Today Jenny welcomes Deb Nevins, EVP of Customer Strategy at Point of Care Network (POCN). POCN is a platform whose goal is to help NPs and PAs practice at the top of their medical license. They help connect them to education, mentoring, and career opportunities.
This episode discusses:
- How NPs and PAs now make up almost one-third of all prescribing clinicians in the U.S.
- Preferences of communication and education for NP/PAs, compared to MDs and why it matters
- Tips to recruit NP/PAs, including what matters to many of them right now (tip – it’s not hiring bonuses!)
Watch their discussion below or listen to the podcast, We Are Marketing Happy – A Healthcare Marketing Podcast.
Other Links and Resources
Connect with Deb on LinkedIn: https://www.linkedin.com/in/debnevins/
Connect with Jenny on LinkedIn: https://www.linkedin.com/in/jennybristow/
Jenny: [00:00:00] Hi, I’m Jenny Bristow and I’m the CEO and founder of Hedy & Hopp, a healthcare marketing agency based in the Midwest. We started the We Are, Marketing Happy podcast because of our passion for improving patients’ access to care. And understanding the innovations and shifts in the healthcare industry are key to making that happen.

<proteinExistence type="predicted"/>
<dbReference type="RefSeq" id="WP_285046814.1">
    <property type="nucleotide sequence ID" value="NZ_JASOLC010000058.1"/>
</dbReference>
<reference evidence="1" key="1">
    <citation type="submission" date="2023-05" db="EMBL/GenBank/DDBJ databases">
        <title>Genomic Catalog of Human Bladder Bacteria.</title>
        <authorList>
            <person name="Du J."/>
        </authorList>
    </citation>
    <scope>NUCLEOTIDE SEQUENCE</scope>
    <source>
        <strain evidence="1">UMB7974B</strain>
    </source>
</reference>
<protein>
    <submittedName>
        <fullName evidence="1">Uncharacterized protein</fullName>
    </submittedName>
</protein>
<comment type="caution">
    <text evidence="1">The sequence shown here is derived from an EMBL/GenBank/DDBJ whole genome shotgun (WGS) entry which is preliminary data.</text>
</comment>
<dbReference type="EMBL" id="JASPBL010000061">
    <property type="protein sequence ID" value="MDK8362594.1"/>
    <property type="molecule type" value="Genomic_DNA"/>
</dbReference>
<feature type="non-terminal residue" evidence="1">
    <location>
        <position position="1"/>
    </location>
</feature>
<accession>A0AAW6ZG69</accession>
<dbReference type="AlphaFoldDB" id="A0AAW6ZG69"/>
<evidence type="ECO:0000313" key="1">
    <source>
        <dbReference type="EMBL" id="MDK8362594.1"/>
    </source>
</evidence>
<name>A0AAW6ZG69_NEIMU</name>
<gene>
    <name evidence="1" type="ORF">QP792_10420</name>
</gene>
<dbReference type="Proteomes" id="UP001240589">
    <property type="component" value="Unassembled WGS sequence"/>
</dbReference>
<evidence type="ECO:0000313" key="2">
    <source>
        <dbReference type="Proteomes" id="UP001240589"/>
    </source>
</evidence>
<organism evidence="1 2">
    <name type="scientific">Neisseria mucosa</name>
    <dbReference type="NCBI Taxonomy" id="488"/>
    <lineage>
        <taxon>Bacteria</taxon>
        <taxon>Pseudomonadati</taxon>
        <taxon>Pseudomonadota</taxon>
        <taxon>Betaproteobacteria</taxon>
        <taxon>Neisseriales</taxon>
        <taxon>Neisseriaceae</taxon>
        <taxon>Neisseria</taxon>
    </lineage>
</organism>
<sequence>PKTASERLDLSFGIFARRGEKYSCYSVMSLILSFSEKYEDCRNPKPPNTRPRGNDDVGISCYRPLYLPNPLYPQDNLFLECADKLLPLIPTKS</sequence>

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Hi friends. Welcome to this week’s episode of We Are, Marketing Happy. I’m super excited that this week we are joined by Deb Nevins. She is EVP of customer strategy for POCN.
So Deb, first of all, thank you so much for joining us today and I’d love to get started. If you could just tell our listeners a little bit about POCN and the organization’s background.
DEB: Okay, great. Hi Jenny. Thanks for having me here. So POCN is Point Of Care Network and it’s a platform focused on helping [00:01:00] NPs and PAs practice at the top of their medical license. So we were started back in 2014 really to support the NPs and PAs, and we’ve done a lot of things over the last eight years that really help them accomplish the goals that they need to accomplish.
So we have educational opportunities available to them, mentoring career opportunities. We partner with the AANP and the APA. During covid, we had content on our sites from the CDC. So we’ve really done a lot to try to help NPs and PAs practice at the top of their license. And we also host America’s Top NP in America’s Top PA for five years running now.